I sometimes think the secret to great design is that you don’t even notice – it’s so simple and intuitive that you can hardly tell the time and effort which has gone into making it that way.
And that applies just as much to airports as everything else. Given the number of hours I spend in them, an afternoon at Heathrow might not seem like the obvious choice for my time in the UK.
But when it meant getting to see behind the scenes of the shiny new Terminal 2, opening six months from today in June 2014, I couldn’t resist.
Pristine and unpopulated. For now.
With project manager Neil Porter to show me around – a man who has practically every fact about this enormous undertaking at his fingertips – we headed through to see how the average passenger might experience the terminal, as well as its family-friendly side.
Which is where the beautiful design comes in. Everything in the terminal is designed to help travellers flow through, almost without the need for signs (although they’re still there).
For example, as you approach, you can instantly see the four check-in zones, then after the ranks of desks everyone is filtered through one (wide) entrance to security, and the first gates and planes are instantly visible as you emerge to the departure lounge.
Which way? Which way?
Equally on the way out, there’s a spacious baggage reclaim hall, with the exits unmissable in the middle. In fact, if you’re lucky enough to land at stands 16 or 17, with no hold baggage and an EU passport with a chip, it’s possible to get from the plane to your taxi in three and a half minutes. Not bad.
Then there’s a combination of technology and sensible thought to speed things up too.
At the check-in machines, you need to print your own luggage tags (unless you’re going to the traditional desks), while in Zone B, all the Star Alliance airlines have agreed that if there are queues for one flight and free agents, passengers can check in at any desk. Helpful.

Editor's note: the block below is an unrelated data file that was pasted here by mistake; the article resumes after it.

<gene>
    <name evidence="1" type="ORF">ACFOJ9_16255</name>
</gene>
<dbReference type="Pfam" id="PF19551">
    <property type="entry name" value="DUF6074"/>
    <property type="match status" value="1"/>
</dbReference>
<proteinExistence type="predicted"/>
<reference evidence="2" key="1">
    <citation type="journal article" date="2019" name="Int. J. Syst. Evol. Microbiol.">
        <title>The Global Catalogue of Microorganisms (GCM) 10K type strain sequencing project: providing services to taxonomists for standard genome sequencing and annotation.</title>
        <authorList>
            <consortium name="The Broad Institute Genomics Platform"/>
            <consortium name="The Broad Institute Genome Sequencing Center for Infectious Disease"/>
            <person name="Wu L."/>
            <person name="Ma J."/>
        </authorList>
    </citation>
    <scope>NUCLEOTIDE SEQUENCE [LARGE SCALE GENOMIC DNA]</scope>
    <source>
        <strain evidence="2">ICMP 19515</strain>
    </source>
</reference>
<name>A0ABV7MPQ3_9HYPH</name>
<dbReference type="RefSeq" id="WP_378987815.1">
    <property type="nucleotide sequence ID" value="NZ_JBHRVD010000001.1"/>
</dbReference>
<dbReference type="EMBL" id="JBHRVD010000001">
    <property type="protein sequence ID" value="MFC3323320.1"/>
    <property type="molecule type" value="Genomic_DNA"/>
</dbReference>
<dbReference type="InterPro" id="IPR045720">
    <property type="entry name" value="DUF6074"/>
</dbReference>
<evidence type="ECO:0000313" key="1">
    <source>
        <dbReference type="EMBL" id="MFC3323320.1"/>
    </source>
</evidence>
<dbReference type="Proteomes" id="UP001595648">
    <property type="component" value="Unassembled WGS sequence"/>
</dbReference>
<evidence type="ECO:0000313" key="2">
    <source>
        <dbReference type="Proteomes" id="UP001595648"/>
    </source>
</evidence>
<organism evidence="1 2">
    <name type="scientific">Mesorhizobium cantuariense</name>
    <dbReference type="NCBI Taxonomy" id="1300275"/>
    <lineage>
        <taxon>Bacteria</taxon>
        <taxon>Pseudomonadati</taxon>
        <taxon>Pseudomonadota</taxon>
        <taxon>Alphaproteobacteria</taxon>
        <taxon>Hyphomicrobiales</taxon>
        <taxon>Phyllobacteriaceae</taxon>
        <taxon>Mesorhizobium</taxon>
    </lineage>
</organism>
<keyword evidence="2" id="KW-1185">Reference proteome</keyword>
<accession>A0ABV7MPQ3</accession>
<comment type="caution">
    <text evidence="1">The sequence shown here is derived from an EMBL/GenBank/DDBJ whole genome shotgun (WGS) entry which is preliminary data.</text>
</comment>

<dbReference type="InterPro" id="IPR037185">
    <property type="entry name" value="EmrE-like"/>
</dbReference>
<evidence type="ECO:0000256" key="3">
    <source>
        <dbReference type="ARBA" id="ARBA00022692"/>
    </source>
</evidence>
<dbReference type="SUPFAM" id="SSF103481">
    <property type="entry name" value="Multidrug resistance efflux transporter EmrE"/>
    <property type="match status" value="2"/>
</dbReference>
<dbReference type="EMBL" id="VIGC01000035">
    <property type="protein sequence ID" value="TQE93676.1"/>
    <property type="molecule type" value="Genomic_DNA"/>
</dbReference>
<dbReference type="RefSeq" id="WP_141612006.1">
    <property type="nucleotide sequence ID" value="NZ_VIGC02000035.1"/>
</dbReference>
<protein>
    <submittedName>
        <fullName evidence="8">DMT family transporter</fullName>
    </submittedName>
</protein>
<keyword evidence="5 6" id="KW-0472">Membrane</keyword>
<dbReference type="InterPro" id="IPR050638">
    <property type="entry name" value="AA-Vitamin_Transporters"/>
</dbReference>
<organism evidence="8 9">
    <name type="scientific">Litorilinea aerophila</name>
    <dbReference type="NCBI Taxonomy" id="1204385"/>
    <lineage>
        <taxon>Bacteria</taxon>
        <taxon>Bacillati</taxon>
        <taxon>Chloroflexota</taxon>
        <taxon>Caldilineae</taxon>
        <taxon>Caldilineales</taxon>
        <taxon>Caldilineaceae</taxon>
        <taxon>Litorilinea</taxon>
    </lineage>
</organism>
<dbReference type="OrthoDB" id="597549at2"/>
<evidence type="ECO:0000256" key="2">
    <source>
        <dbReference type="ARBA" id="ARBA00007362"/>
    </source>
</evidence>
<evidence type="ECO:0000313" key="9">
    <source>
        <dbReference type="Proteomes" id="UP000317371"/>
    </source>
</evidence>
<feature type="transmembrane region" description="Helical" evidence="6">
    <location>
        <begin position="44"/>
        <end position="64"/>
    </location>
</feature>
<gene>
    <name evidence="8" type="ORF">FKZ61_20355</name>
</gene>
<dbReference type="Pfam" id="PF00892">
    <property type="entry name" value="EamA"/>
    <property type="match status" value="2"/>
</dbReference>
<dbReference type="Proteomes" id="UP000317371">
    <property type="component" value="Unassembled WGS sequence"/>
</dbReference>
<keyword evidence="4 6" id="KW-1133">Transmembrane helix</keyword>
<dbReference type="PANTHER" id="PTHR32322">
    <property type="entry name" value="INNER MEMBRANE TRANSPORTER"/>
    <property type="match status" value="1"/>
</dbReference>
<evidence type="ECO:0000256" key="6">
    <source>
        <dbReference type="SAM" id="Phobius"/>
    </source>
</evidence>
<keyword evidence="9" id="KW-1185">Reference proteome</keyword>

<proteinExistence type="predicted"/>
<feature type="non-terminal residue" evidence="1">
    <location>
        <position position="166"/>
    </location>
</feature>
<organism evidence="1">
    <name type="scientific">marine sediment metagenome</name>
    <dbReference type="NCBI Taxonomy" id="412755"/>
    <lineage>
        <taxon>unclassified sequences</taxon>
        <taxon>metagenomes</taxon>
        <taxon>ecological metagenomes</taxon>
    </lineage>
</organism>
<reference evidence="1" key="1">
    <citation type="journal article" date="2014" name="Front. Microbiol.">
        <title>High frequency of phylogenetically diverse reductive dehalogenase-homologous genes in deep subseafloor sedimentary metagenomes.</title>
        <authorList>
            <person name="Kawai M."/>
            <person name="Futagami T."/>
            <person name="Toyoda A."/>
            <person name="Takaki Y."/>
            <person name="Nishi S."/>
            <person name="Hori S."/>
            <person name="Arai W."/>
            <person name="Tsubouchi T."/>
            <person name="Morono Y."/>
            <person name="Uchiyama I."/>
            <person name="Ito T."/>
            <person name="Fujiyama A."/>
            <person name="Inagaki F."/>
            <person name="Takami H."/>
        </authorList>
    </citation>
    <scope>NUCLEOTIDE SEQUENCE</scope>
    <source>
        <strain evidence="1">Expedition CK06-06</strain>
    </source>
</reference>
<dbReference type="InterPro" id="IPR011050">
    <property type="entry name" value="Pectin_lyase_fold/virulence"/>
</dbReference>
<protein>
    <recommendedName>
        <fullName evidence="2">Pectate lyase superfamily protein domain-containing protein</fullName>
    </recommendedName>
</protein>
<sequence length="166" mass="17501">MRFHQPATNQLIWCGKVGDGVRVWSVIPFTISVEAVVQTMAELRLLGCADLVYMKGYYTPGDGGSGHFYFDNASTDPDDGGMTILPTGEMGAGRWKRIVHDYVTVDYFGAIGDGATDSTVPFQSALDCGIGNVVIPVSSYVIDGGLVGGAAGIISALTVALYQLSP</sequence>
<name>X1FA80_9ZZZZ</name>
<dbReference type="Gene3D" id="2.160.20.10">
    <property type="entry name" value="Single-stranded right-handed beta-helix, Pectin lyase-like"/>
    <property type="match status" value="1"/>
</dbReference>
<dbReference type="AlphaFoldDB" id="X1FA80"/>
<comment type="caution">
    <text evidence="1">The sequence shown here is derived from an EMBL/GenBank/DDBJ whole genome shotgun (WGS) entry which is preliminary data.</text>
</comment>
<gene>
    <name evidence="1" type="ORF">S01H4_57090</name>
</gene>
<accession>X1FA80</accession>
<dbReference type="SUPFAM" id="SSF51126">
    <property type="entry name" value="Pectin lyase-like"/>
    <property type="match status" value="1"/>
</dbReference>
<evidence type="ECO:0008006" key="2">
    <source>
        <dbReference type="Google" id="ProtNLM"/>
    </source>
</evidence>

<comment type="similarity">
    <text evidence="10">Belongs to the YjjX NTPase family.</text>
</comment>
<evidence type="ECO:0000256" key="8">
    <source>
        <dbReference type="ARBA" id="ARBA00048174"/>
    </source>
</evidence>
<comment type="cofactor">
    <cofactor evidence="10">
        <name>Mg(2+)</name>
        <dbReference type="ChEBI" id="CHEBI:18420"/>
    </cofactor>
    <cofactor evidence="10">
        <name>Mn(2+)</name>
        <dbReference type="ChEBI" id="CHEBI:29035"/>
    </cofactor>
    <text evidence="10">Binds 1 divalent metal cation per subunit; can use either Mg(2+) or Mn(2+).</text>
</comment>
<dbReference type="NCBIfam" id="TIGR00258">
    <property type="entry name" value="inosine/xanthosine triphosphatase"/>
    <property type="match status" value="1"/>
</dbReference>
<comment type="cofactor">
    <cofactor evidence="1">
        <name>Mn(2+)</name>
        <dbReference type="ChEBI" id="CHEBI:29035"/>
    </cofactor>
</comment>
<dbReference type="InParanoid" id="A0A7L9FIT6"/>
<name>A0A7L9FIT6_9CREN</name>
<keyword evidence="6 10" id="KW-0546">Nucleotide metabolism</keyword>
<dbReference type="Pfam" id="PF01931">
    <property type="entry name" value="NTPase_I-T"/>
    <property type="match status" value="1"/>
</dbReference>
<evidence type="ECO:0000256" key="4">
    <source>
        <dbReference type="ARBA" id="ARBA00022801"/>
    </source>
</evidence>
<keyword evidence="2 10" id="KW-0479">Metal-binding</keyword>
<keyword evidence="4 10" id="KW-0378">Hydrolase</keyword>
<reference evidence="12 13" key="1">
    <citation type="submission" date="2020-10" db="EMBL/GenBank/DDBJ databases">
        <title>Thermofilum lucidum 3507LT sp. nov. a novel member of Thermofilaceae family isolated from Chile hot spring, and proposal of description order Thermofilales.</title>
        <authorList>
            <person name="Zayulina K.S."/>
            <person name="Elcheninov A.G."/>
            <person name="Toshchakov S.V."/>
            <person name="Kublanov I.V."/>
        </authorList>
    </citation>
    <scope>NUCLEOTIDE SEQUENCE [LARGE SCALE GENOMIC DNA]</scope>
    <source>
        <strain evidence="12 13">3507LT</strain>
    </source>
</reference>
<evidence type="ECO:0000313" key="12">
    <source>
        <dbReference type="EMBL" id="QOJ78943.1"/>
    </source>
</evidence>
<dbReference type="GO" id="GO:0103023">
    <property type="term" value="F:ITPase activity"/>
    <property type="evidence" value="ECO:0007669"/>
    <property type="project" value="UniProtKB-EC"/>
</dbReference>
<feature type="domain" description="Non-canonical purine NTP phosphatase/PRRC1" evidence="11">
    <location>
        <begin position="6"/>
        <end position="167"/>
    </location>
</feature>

Meanwhile security has 17 X-ray machines for economy passengers plus another seven for business class and crew which can be opened up. Each has 18m of belt, seats where you can get out of the way to put your shoes back on, plus a system to separate flagged bags and note to point out what needs checking so if you’re stopped, it shouldn’t be for long.
So what’s there for families? There’s special bays at the front of the car park, baby change in all toilets and some family toilets, plus a family lane planned at immigration. Outsize baggage drop-off is right by the main check-in, so you won’t be schlepping car seats and buggies around the terminal.
What there isn’t? There’s no designated family lane at security, although these have been trialled in other terminals during school holidays, so temporary ones might get set up during busy periods.
The soft play area will be back with an upgrade too. 50sq m will be enclosed in glass panels, so kids can still see the planes, then divided up into different age zones with comfy seats for parents (thank you!). Even better, there’s no hunting for it down hidden corridors as it’s right between gates A and B, but the glass walls mean it’s slightly closed off from other travellers too.
Spot your bag
And its name, the Queen’s Terminal, has inspired designers to theme the terminal around ‘what makes Britain great’. That means new oak panelling on the floor, a London taxi on a plinth (maybe a sculpture, maybe a hologram, that much is still a surprise).
Even the shops and restaurants are best of British. As well as the usual airport stalwarts (Boots, Dixons, WHSmith, Duty Free etc), there’s going to be a John Lewis store.
And while Terminal 5 boasts a two Michelin-starred chef in the guise of Gordon Ramsay, T2 goes one better with three – aka a Heston Blumenthal restaurant. He’s also going to be joined in T2 by four British female chefs using British-grown produce at The Gorgeous Kitchen.
Throw in The Wonder Tree, from the Giraffe group, and Leon, plus cafes and pubs, and you won’t be short of somewhere to eat, with some of the restaurants running ‘kids eat free’ offers during school holidays.
The finishing touch? When you emerge jetlagged and grumpy, then realise you can’t remember where you parked the car, cameras on every bay mean you just input your registration onto a computer and it will tell you where to go.
One way to keep the holiday feeling lasting a little bit longer.
Images copyright MummyTravels/Cathy Winston